No matter how well trained you are, most athletes know that you'd still collapse on the race course without protein, healthy fats, and carbs. But there’s another component you’d be smart to consider when fueling your performance: flavonoids. These powerful antioxidants, found in plant-based foods, may help you race better, prevent injury, and even detox post-workout. What’s more, flavonoids are plentiful in some of your favorite foods: fresh berries, seasonal roasted veggies, and even red wine. (A glass might help both your mind and body unwind and reboot after a workout.)
Here’s what the effects of flavonoids can do for you.
What the Effects of Flavonoids Can Do for You
1. Flavonoids can energize your muscles throughout training.
To get through a hardcore training session, your muscles require extra oxygen. Your muscle cells are also more susceptible to damage and oxidative stress (an imbalance of antioxidants and potentially harmful particles called free radicals).
“A diet that's rich in antioxidants is necessary to protect cells and disarm this free radical damage,” Laura Burak, MS, RD, CDN, says.
2. They increase blood circulation to muscles, aiding performance.
Certain antioxidants help your muscles pull through during training or a race by sending blood flow to the muscles.
“Flavonoids are associated with increased production of nitric oxide, a known vasodilator that improves exercise performance,” Jim White, RDN, ACSM EX-P, says.
Nitric oxide can help your body handle more intense exercise for longer periods of time because it delivers energy-producing oxygen to the muscles, studies have shown.
3. Flavonoids can reduce muscle fatigue and injury.
“Free radical production from exercise contributes to fatigue in muscles, especially as duration and intensity increase and in high heat or high altitude environments,” Hillary Pride, RDN, LD, NASM-CPT, says.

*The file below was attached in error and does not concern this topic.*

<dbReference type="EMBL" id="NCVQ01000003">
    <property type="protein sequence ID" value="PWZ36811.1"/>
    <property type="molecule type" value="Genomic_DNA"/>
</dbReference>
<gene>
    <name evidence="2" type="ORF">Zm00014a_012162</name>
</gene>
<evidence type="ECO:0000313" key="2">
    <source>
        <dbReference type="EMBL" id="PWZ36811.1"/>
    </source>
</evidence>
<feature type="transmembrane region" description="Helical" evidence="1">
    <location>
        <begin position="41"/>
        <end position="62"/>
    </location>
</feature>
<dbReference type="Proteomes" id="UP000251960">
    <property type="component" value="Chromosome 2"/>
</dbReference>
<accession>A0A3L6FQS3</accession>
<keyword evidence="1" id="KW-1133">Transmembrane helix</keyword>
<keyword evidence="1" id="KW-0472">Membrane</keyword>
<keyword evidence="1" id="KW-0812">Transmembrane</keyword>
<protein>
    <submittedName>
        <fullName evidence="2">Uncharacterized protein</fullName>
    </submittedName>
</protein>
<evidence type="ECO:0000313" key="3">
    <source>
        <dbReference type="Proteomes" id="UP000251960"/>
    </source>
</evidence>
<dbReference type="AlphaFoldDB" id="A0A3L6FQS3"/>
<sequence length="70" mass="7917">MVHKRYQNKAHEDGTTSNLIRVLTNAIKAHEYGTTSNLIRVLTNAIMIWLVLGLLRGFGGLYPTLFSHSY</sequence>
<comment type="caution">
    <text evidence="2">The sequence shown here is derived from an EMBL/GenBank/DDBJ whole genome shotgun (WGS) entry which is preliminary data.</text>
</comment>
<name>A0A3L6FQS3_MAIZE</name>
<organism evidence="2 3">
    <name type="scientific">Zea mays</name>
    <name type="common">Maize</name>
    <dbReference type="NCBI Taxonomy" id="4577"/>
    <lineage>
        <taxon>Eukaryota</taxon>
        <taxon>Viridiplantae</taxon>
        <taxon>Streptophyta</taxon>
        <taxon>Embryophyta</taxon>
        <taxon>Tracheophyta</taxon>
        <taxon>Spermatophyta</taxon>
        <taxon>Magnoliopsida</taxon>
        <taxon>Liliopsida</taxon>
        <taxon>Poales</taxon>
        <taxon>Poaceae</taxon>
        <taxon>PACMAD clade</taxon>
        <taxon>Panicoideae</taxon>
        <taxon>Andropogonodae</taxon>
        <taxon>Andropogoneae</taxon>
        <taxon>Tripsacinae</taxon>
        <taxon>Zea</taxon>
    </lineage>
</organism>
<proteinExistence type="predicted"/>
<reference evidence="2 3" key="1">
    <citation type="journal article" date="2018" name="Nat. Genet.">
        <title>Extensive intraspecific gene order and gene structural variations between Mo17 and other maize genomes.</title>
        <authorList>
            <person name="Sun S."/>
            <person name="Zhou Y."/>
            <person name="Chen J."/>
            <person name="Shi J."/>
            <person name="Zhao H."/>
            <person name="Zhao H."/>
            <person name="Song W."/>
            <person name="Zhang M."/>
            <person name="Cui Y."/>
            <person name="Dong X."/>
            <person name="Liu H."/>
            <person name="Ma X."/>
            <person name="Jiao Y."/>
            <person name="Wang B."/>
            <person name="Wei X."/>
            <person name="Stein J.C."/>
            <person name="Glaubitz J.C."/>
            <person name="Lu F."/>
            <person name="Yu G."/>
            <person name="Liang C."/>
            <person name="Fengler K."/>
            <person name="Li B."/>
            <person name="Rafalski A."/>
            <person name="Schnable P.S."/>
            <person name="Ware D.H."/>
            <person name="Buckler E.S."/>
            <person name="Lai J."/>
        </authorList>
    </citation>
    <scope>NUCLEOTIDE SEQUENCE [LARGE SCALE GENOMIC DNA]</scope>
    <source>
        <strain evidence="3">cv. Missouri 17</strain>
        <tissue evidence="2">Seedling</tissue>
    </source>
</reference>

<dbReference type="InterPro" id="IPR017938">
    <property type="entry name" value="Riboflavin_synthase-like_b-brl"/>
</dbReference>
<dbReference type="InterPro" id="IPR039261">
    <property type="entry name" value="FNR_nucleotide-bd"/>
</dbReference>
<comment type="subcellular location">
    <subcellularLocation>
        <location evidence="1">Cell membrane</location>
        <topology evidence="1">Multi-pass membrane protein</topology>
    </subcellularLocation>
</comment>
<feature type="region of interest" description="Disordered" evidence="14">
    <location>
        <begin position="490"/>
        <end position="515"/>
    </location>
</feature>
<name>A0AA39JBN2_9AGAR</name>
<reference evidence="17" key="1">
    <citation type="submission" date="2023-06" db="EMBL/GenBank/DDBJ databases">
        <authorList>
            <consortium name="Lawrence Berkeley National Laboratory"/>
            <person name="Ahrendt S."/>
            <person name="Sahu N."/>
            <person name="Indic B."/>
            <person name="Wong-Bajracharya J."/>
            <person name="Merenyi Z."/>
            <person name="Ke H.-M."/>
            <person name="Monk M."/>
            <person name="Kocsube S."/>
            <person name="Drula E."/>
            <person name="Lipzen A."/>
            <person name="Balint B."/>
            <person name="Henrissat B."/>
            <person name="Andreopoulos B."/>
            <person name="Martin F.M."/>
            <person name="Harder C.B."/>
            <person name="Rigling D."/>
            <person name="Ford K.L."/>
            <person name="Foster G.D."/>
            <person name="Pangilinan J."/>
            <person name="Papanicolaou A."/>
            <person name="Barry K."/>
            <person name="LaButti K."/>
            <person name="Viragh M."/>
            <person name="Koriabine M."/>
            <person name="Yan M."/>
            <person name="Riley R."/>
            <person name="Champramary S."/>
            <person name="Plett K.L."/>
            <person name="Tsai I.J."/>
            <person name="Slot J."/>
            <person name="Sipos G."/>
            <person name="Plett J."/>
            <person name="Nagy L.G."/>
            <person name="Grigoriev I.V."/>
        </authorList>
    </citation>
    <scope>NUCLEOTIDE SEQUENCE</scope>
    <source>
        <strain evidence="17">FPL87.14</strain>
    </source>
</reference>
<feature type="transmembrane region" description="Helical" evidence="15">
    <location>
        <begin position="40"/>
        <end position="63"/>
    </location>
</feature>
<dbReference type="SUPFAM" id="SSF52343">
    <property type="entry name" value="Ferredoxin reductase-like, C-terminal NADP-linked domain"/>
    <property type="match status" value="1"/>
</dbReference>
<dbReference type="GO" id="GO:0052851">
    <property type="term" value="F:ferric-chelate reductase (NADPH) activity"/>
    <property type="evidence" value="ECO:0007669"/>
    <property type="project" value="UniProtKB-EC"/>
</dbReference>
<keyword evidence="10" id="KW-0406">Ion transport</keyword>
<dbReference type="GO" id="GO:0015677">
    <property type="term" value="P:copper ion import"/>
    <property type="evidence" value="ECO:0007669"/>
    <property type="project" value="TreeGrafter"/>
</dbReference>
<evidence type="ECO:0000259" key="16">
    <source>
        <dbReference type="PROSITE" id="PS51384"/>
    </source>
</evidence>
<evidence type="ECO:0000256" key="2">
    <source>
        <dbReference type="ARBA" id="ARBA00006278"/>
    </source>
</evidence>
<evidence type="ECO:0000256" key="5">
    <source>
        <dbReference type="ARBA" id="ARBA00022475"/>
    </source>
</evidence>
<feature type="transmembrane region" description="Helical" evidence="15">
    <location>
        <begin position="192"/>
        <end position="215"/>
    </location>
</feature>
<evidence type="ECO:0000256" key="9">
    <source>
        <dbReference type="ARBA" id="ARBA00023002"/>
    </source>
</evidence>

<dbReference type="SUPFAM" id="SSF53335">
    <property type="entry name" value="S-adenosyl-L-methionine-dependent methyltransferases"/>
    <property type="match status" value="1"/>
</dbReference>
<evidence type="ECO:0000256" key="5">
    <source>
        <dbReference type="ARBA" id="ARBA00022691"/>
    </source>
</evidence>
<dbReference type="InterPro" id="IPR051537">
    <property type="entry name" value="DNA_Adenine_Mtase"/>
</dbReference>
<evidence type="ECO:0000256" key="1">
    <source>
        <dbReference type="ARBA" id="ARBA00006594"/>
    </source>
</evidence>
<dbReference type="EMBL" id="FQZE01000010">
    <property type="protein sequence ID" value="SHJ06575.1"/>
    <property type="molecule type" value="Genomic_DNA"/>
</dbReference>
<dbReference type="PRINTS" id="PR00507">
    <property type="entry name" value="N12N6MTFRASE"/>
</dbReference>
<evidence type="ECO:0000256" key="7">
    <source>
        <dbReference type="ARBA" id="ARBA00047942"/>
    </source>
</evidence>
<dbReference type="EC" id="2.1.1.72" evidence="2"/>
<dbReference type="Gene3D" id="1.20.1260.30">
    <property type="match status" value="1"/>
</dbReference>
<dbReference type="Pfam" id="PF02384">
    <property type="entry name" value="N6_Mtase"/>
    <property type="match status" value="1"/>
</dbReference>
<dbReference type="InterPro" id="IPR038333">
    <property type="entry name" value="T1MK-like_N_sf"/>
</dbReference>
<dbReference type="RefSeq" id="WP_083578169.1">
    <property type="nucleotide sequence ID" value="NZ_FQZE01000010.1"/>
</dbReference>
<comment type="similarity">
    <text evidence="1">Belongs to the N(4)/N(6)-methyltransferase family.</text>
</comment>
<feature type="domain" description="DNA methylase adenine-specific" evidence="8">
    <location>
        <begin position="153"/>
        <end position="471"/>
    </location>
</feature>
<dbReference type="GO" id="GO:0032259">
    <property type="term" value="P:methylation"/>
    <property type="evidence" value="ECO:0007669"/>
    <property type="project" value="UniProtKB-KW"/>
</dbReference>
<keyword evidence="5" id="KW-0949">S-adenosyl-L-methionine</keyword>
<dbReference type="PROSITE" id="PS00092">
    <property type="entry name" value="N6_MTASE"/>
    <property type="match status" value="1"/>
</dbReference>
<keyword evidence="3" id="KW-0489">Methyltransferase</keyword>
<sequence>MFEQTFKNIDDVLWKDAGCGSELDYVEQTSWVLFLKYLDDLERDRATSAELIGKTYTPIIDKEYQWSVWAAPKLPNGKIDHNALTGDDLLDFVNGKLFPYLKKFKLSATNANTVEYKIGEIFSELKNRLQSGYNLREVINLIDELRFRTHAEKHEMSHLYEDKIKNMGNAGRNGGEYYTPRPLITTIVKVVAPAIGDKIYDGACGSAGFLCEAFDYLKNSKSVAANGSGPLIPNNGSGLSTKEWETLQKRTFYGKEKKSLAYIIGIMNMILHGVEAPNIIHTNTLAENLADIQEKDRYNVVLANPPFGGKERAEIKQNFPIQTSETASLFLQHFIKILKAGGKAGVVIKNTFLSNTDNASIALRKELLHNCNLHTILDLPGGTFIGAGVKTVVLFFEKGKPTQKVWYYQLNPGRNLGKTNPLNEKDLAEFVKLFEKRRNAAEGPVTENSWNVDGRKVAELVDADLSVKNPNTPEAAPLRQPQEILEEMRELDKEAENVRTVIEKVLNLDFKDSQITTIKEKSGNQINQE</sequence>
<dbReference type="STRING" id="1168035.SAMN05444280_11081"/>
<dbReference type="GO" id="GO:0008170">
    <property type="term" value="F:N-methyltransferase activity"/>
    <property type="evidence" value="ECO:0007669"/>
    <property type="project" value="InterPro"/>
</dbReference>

The anti-inflammatory effects of flavonoids (and all antioxidants) help fight free radical damage, preventing injury.
4. They may fight heart disease and cancer.
“Studies show that individuals who consume at least 500 mg of flavonoids daily have the lowest risk of cancer and heart-disease related death,” White says.
Obviously, heart health is integral for athletes, and since flavonoids have been proven to help lower blood pressure, they can keep cardiovascular health in check. Antioxidants and flavonoids in particular, like green, leafy vegetables, tea, and even red wine have also been studied and proven to likely reduce cancer risk.
5. Flavonoids can help your body naturally detox post-workout.
These powerhouses can help almost all of the systems in your body stay on track, but they particularly help with detoxing.
“Foods that are rich in antioxidants — especially high-fiber and cruciferous produce — can support the body’s natural detoxification processes,” Pride says.
How to Get More Flavonoids in Your Diet
The foods below are all excellent sources of flavonoids, so aim to add them into at least two meals or snacks per day.
- Red and purple grapes and red wine
- Red, blue, and purple berries
- Citrus fruits
- Onions and celery
- Green vegetables like kale and broccoli
- Hot peppers
- Herbs like thyme and parsley
- Soy and other legumes
“Think of adding a cup of blueberries to your morning yogurt with a mug of green tea, a big salad of leafy greens to your lunch, an apple and almond butter as an afternoon snack, and double roasted veggies such as asparagus with dinner every night,” Burak says.
The more colorful your plate is, the more disease-fighting antioxidants you’re consuming. Have a glass of red wine and some dark chocolate (choose 70% cacao and higher for the most flavonoids) at the end of the night to top off.